A Look at 2020 Global Supply Chain So Far…


In Q2 of 2020 we saw US GDP contract by 31.7%.  This contraction was the ending to the longest economic expansion on record, followed by the worst quarterly downturn ever.  In response, experts are predicting some 30.8% annualized growth setting yet another record.  Driving the anticipated bounce back is major spending from the “work-from-home” consumer segment.  This newly created segment of consumers is estimated to contribute 2/3rds of all consumer purchases, while only accounting for 40% of the total consumer market.

With a huge uptick in consumption of durable goods as compared previously to services, inventory-to-sales ratios are at all time lows.  The span of companies who have in recent times adopted JIT (just-in-time) supply chain practices are now rapidly shifting to R&R (resiliency & redundancy).  Why?  Supply Chain Managers are facing the fact that consumer spending has been unpredictable and quite strong compared to expectations.  They must have safety stock, and this may be the way of the future as so many companies are now looking at methods to reduce risk of inventory shortages and alleviate potential disruptions due to supply chain challenges.  McKinsey Global Institute reports that 93% of companies surveyed have enacted R&R supply chain models based on market factors that demand adjustments.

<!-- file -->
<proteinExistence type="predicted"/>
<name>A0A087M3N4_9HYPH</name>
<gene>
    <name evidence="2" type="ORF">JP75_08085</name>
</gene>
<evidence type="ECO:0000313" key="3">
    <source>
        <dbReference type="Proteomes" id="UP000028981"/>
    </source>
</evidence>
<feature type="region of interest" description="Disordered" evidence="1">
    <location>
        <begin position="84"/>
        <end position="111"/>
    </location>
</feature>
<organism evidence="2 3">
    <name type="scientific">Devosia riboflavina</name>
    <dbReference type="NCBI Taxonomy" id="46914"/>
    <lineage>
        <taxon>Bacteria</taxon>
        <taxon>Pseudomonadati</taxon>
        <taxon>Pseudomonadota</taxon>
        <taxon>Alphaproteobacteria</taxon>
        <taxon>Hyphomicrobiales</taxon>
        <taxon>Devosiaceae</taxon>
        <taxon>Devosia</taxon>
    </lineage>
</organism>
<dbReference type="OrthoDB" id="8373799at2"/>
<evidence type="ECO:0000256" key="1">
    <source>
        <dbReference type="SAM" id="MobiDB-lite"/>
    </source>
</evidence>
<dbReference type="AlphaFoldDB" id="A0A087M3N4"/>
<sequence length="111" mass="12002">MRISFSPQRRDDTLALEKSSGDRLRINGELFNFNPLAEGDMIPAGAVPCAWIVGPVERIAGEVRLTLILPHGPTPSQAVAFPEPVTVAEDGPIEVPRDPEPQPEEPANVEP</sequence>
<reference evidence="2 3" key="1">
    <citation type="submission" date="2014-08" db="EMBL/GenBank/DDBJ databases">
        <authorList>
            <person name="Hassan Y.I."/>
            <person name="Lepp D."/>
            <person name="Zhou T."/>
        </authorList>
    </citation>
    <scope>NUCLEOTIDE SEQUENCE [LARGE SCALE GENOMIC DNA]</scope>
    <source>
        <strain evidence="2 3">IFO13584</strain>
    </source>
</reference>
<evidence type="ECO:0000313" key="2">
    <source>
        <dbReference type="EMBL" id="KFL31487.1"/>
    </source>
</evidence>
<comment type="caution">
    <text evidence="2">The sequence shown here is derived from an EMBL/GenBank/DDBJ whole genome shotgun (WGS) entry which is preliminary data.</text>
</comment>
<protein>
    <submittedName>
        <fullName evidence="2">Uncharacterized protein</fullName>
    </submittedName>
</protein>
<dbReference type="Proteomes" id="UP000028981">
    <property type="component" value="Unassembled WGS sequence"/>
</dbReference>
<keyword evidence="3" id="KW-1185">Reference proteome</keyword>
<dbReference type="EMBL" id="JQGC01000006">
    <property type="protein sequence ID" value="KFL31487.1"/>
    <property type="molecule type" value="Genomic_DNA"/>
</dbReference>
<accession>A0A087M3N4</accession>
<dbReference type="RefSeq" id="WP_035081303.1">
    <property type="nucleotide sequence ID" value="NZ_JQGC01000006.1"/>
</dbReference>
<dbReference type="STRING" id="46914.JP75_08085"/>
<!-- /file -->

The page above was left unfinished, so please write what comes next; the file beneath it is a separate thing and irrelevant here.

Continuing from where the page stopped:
Freight markets have been over capacity now for months.  Due to the above factors, capacity in all facets of transport have been surpassed by demand continuously.  Here’s a glance at domestic and international indicators as of August:

  • Ocean shipping rates were at all-time highs; Average rates to Los Angeles were $3900/FEU, compared to $1300/FEU one year prior
  • Truckload spot rates were up 35% YTD, over $2.77/mi
  • ISM Manufacturing was at a 21-month high of 56.2
  • Orders for Transportation equipment was up 35.5% ($74.7 b for the month)
  • Durable goods orders rose 11.2%, up for three months straight


Overall, Supply Chains will see long-lasting changes as a result of what the US and world economies have experienced in the course of 2020.  Changes to stocking and inventory processes, near-shoring, sourcing of raw materials changes and an overall aversion to heightened risk in supply chains may deliver some lasting impact on all of us.  Domestic truck rates will likely remain above average for some time, as will international freight costs.  Warehousing demand and pricing is likely to be in much higher demand as US Companies beef up available inventories.  GDP expansion will further assist in adding more demand to all markets compared to what the existing infrastructure can support short-term.  Without question, there is great variability to the expectations we all should have for the next 12-24 months.  One thing is sure, averages and trends we have grown accustom to are not likely to be the guiding light as the world slowly moves back to ‘normal’.